Phase Two was carpet and blinds. This got a little more complicated. We are splitting the costs of the project and I’m taking on: carpet, blinds and bookshelves (which is why I will prevail on the chairs; I still have dollars left in my budget). This should have been easy, but somehow it wasn’t. I started at Home Depot but could not find a single carpet sample that I liked. I also checked a sole-proprietor shop in Rohnert Park, same problem. I ended up checking with World of Carpet One, where I found exactly what I wanted. Yes it was more expensive, but the entire process from choice to installation went without a hitch. “More expensive,” in this case, is a relative term; this is a fairly small room, so while the price per square foot was higher than Home Depot, the overall cost came in under my top estimate.

For the window coverings I went back to Home Depot. I had to special-order for that window because of its length, but this was the least expensive aspect of my part of the project. We added the dining room and substituted the tired curtains for another set of blinds.

I’m picturing two comfy, upholstered chairs around the table. No sofa, and we intend to keep it that way. One of the wooden chairs may go to a new home. I haven’t made up my mind yet. The not-so-clearly-an-accent-wall will hold three of the four new cases. The fourth will probably go on the north wall.

It’s coming along!

An important note. We are temporarily holding onto the cushions from the old sofa, because Jim and Tizzy are coming for a visit later this month. Tizzy will still have a comfy sleeping-place.

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Trail of Lightning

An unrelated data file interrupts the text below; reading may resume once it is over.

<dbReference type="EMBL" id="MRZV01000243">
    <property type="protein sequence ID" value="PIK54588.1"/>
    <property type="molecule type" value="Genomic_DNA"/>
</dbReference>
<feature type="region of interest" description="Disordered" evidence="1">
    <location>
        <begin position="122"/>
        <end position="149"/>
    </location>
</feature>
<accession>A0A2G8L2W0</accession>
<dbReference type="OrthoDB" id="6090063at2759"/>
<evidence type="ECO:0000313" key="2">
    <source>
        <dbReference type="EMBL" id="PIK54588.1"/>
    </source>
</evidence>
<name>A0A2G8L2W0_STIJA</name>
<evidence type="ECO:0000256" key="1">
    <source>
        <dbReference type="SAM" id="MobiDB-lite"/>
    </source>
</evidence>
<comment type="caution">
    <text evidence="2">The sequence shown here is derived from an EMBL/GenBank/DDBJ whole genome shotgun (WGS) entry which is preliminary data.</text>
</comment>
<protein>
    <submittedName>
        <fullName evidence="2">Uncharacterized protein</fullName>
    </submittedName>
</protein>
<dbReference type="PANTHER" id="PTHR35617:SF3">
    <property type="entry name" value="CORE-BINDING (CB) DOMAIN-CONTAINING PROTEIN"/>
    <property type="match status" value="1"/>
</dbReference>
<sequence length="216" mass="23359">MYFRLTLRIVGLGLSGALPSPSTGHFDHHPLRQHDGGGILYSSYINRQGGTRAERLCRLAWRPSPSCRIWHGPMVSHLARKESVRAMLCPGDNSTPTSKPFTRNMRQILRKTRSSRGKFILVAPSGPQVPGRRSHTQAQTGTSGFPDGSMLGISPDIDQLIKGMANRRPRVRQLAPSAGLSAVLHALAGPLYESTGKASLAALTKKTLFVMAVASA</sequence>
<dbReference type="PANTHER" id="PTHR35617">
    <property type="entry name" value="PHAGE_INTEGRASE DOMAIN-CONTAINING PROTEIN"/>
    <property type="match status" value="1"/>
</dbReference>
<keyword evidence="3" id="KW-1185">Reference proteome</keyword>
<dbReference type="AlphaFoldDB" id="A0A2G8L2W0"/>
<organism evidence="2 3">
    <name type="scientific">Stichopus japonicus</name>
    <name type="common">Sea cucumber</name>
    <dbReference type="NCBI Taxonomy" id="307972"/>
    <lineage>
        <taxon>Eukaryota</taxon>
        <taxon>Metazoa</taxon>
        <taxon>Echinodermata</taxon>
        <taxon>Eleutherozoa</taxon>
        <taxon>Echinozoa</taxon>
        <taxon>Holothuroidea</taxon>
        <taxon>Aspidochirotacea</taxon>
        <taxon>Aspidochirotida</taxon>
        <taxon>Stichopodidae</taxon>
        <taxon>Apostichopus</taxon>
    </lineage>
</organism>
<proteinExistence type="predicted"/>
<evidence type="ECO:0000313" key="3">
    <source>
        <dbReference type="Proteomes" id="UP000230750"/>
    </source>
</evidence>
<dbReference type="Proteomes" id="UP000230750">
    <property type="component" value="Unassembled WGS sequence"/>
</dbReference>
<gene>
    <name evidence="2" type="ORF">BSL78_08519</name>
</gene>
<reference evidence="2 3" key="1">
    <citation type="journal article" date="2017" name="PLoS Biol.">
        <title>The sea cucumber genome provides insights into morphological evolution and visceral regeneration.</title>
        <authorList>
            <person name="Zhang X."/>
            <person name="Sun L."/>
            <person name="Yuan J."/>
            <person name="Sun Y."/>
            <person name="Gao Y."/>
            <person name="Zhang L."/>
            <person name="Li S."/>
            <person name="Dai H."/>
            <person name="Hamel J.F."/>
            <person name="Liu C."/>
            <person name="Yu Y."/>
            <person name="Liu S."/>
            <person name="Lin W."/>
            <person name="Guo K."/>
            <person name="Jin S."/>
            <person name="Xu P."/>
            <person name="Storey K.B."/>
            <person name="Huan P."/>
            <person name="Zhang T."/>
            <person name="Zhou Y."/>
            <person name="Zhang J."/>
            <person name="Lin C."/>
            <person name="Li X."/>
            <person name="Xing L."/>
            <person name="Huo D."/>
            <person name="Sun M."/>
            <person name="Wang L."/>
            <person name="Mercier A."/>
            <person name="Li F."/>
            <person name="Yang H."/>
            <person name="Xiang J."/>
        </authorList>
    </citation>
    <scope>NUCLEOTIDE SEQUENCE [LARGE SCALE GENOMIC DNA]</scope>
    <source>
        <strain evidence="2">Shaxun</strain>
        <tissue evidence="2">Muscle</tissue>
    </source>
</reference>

Last year Rebecca Roanhorse won both the Hugo and the Nebula Awards for her short story “Welcome to your Authentic Indian ExperienceTM.” Her first novel, Trail of Lightning, is out, published by Saga Press. I loved the book’s action, its definitely out-of-the-ordinary setting, and Roanhorse’s vivid physical descriptions.

Maggie Hoskie is Navajo, a monster-hunter whose clan powers give her great speed and great killing power. They also, in her mind and in the minds of others, make her a monster herself. Maggie lives in the land of the Dinetah, the former Navajo reservation, which is now sealed off and protected from the rest of the former USA by a magical wall, while the nation-states that remain beyond the wall deal with much larger oceans and the depletion of nearly every resource. This is merely backstory, not part of Maggie’s quest; Maggie is in search of a monster that stole a little girl… and the witch who created that monster. Along the way, Maggie faces a familiar trickster, and her former mentor, a folkloric monster hunter himself, who abandoned her with no explanation or warning nearly a year ago. On her side is Kai, a movie-star handsome man who may be trustworthy, and a few others who reluctantly give Maggie their support.

The book has plenty of action and just enough quiet moments. The descriptions range from the austere beauty of the desert to the groundedness of a hogan; from the laugh-out-loud funny image of Maggie dressed in a Hot-Slayer getup in order to get into a nightclub to the realistic feel of the do-it-yourself businesses and bars and the repurposed vehicles that run, not on fossil fuel, but on moonshine (the distilled kind).